LOCUST GROVE — Norma Russell lives in a modest home outside of town. She is retired, has an unassuming demeanor, and is religious.
Nothing out of the ordinary in that.
Norma Russell, however, possesses an extraordinary skill. She makes high-quality quilts, all but a few to be given away.
Last year, after making 40 quilts in 11 weeks for the John 3:16 Mission in Tulsa, she turned to God. “What do you want me to do?” she asked.
Russell said God told her to rest for the last two weeks of the year because He had a new assignment for her.
On New Year’s Day, she began making quilts for St. Jude Hospital. By the time she had finished 75 quilts, she had a conversation with God.
“God, I think I’m going to make 100 quilts,” she said.
“And He said, ‘Go ahead.’”
She finished her 100th quilt two weeks ago. “I have 15 (quilts) to tie the binding around, and they will all be completely done,” she said.
Russell said all the materials for the quilts are donated. Some come from friends at church. A sister in Bixby donates materials.
Russell said that God will tell her where the quilts are destined and how to get them there.
She said that St. Jude Hospital had mailed her requests for money in the past, but with her limited income she has been unable to donate. She thought her quilts might be a nice alternative. She hopes to deliver them personally.
When asked why she makes quilts, Russell gives a specific answer regarding the children of St. Jude Hospital in Memphis. “God said, ‘Those children have so much fear because they are afraid that they are going to die,’” she said.
“The thought came to me like a security blanket. So that’s why I want to give quilts to them. Each and every child that I give a quilt to, I want to pray for them personally.
“A few years ago, I said, ‘God, what was my calling for?’ and He said, ‘To pray for people with cancer.’”
Russell said there have been three people in her family who developed skin cancer. She said she prayed for each of them. She said each has been healed.
“It blesses me when I can bless others,” she said.
Russell said her mother died from cancer when she was 27.
Russell says she can create two quilts in a day, sometimes three. But she says that could be pushing the limit. It takes her about three hours to make a quilt. No two are alike.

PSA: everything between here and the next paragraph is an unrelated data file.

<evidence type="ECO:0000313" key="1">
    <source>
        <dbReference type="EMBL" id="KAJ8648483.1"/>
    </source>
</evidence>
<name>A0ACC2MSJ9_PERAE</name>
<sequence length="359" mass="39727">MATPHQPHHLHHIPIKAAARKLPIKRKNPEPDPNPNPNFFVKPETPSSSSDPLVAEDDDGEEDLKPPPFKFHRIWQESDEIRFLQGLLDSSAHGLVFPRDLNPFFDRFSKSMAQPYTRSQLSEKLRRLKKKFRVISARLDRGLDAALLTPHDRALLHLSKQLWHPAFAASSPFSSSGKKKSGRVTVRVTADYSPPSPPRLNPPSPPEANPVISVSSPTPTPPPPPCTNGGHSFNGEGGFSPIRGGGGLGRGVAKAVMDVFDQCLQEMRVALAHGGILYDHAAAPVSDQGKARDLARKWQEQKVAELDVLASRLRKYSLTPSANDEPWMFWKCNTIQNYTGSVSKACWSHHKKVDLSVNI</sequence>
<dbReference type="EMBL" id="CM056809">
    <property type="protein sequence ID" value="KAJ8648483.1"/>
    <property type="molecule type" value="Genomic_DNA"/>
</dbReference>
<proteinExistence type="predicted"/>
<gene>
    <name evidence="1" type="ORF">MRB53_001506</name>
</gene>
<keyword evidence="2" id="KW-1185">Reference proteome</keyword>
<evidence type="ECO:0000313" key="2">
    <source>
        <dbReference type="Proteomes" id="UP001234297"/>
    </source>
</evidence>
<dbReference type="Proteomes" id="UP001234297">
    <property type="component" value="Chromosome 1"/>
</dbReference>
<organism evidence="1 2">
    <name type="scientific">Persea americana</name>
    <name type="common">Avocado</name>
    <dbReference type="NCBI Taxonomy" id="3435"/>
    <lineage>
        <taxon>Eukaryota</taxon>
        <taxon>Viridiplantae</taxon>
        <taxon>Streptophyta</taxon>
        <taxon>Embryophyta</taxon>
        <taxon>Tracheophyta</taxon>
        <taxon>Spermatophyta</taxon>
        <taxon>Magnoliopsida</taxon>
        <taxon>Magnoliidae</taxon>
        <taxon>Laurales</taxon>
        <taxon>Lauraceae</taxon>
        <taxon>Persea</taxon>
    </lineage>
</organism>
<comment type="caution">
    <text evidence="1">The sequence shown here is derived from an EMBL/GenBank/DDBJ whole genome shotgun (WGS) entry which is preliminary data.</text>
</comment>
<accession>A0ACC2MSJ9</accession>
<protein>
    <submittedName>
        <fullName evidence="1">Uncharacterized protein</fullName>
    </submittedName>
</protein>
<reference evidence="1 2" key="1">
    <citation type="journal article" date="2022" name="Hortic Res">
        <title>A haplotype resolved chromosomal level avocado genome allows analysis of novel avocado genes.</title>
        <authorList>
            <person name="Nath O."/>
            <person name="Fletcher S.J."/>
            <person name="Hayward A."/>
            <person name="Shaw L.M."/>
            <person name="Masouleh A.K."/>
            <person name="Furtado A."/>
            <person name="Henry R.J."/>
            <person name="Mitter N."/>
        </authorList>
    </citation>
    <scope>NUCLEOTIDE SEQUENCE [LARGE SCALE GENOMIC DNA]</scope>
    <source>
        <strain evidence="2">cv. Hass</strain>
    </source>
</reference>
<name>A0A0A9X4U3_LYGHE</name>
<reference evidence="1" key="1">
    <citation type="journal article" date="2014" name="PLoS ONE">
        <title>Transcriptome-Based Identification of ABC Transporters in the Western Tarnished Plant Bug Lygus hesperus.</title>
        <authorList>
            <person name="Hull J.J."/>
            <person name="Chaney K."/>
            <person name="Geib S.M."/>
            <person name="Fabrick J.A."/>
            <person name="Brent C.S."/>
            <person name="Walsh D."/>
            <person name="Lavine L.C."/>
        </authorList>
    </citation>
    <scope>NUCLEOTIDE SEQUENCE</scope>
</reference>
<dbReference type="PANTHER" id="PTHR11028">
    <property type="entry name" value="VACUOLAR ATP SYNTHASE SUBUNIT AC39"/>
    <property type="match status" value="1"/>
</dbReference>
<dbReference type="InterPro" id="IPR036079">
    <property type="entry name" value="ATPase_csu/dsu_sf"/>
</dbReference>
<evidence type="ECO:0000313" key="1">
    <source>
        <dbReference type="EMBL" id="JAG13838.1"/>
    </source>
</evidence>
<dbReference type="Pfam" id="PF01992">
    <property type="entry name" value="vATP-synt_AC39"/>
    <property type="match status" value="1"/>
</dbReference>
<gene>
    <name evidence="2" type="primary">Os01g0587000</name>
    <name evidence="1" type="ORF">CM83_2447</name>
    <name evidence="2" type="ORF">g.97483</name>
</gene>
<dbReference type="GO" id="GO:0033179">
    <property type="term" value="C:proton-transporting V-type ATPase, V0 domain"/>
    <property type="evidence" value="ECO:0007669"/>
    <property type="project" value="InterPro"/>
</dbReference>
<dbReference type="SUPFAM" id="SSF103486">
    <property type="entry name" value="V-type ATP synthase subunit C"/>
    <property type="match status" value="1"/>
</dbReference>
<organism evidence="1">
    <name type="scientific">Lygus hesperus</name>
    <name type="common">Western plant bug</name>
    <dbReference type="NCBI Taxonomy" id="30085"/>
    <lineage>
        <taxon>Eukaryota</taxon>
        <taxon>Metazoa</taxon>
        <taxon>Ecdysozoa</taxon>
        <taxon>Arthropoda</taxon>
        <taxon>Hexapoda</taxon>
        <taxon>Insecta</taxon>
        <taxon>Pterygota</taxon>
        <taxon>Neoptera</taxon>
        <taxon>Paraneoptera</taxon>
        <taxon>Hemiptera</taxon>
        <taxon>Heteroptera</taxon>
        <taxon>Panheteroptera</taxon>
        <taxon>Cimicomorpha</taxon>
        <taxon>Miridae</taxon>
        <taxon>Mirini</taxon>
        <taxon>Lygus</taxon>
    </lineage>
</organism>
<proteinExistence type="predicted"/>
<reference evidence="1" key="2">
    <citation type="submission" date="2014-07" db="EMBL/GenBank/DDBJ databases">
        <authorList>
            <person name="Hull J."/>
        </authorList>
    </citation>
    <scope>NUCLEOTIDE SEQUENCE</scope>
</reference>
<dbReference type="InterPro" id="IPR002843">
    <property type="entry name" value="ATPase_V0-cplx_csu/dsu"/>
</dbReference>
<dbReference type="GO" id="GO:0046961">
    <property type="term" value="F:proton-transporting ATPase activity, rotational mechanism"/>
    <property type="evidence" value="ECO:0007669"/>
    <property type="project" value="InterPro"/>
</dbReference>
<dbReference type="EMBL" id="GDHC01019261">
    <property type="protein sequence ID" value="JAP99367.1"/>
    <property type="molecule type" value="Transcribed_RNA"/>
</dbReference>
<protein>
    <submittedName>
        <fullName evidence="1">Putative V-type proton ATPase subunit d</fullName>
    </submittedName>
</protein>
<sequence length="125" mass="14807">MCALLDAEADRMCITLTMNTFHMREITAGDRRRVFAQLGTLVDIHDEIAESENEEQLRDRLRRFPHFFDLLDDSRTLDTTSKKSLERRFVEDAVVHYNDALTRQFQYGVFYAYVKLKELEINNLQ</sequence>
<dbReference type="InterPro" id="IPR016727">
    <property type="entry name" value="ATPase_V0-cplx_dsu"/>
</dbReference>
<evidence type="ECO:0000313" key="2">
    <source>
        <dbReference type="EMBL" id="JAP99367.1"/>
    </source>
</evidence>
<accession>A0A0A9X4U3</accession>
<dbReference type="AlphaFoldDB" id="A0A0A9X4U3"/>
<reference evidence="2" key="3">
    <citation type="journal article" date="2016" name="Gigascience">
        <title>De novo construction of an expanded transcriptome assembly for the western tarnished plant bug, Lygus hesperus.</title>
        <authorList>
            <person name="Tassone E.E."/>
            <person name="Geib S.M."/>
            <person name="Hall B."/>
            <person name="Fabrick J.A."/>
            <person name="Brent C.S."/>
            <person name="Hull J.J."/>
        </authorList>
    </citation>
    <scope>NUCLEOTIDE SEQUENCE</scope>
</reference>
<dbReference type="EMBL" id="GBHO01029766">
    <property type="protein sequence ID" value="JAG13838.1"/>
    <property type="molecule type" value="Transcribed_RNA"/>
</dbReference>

She credits God with many of her designs. “I’ll lay down and close my eyes and all kinds of ideas will come to my mind,” she said.
Some of her quilts have gone to the nursing home in Locust Grove, other nursing homes in the area and the Tulsa Children’s Baptist Home.
In 2008, Russell took 500 of her hand-crafted stockings to five different nursing homes in the area.
Many of Russell’s quilts feature hand embroidery. The stitching is perfect. Thanks to a pencil and ruler. After the stitching is finished, she washes the quilt to remove the pencil marks.
One embroidered quilt depicts Biblical scenes. Another quilt, with tulips, took second place in the Mayes County Fair in 2010. Some of her quilts are hand painted.
At 77, Russell is proud of the fact she takes no medication, mows her own 2 1/2-acre lawn, does her own weeding and gardening.
“If I do for others, God does for me,” she says.
Following a divorce, she raised five children on her own, supporting them by working at a Tulsa Safeway store as a meat wrapper.
When her youngest daughter graduated from high school, Russell re-married. After 24 years of marriage, her husband died nine years ago.
Although she had been making quilts for several years, it was after her husband’s death that gave her a renewed purpose in making quilts.
Over the years, Russell estimates that she has made more than 500 quilts.
She says she has never sold one. She once traded a quilt for a Kirby sweeper for her home.
Russell makes maternity gowns and quilts whenever there is an expectant mother in her church. She is making several items for her granddaughter who is having a baby in August.
On Thursday, at 9:20 a.m., Russell put the final touches on her 100th quilt.
She then went outside to mow.
Later, she sat down and started reading a book.
Nothing out of the ordinary for a woman with extraordinary skills.